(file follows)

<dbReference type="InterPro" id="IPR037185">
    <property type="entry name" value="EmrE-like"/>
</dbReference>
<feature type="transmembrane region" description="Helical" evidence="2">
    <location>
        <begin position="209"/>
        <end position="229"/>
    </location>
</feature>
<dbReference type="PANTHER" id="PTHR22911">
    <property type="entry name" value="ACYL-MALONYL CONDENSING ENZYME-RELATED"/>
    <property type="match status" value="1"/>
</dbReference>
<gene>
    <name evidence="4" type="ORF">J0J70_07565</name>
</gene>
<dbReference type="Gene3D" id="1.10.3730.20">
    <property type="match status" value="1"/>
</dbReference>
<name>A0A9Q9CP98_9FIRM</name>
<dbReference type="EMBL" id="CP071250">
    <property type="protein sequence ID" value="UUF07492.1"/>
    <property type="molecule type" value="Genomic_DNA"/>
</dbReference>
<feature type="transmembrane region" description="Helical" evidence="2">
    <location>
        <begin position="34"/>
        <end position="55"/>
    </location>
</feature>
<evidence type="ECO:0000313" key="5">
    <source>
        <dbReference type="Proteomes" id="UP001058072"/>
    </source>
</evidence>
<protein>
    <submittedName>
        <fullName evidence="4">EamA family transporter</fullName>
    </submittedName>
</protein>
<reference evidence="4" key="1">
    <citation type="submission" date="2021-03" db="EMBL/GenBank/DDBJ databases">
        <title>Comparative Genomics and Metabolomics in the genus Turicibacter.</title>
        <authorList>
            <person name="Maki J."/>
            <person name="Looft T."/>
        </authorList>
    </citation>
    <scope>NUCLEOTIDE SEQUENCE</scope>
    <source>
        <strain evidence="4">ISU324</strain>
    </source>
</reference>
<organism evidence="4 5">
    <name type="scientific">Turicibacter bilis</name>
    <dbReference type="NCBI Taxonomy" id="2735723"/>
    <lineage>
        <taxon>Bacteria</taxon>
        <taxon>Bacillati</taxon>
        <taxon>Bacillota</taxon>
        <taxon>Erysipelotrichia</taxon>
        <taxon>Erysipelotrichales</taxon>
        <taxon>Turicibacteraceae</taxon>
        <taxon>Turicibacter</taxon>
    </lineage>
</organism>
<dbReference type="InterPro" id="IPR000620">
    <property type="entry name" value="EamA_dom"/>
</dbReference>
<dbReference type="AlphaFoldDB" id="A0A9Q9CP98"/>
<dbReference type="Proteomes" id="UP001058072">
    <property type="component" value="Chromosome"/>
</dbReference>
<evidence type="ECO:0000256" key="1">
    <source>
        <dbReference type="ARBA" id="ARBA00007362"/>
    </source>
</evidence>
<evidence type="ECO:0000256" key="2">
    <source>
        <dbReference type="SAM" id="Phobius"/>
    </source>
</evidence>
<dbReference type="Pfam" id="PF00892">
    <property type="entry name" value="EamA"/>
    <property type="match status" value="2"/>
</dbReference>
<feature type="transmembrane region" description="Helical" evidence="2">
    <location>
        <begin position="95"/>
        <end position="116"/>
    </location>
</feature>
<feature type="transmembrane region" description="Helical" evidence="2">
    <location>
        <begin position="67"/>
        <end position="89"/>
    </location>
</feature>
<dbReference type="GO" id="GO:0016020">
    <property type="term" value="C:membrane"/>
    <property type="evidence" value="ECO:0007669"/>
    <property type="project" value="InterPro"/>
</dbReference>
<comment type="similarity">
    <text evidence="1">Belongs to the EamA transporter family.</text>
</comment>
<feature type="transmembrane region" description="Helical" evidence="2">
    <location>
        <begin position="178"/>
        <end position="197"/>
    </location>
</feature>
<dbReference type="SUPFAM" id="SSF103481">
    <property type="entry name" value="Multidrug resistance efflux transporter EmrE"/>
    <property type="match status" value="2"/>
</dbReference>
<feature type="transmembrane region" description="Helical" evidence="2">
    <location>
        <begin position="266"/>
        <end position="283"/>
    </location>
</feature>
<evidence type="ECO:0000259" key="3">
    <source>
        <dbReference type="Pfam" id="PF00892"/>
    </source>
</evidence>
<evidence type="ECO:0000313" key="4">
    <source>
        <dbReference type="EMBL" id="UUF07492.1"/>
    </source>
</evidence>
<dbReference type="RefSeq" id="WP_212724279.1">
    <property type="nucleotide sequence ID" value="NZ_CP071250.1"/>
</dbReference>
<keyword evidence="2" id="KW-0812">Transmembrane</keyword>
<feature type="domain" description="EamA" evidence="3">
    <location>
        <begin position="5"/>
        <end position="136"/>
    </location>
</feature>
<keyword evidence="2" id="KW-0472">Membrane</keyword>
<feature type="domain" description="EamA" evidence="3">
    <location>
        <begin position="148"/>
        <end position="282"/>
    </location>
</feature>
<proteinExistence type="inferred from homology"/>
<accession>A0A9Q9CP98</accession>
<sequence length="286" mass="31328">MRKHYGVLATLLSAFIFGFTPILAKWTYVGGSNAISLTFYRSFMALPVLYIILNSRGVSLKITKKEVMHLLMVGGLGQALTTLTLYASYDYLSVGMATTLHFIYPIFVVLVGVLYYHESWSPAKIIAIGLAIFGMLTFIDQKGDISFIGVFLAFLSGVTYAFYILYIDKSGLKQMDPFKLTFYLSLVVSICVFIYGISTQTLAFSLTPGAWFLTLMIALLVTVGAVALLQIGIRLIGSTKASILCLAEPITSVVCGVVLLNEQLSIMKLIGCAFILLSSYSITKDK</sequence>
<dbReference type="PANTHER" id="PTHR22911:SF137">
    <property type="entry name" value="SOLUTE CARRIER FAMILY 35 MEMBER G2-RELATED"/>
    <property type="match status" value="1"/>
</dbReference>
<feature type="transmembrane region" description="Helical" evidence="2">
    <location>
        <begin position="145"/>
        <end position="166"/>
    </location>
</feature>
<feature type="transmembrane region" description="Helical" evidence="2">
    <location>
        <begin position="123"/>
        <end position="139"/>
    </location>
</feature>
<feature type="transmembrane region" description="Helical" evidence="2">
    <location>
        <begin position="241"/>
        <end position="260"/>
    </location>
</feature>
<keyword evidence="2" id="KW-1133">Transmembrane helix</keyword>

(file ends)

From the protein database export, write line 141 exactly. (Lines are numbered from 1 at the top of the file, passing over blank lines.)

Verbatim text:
        <end position="136"/>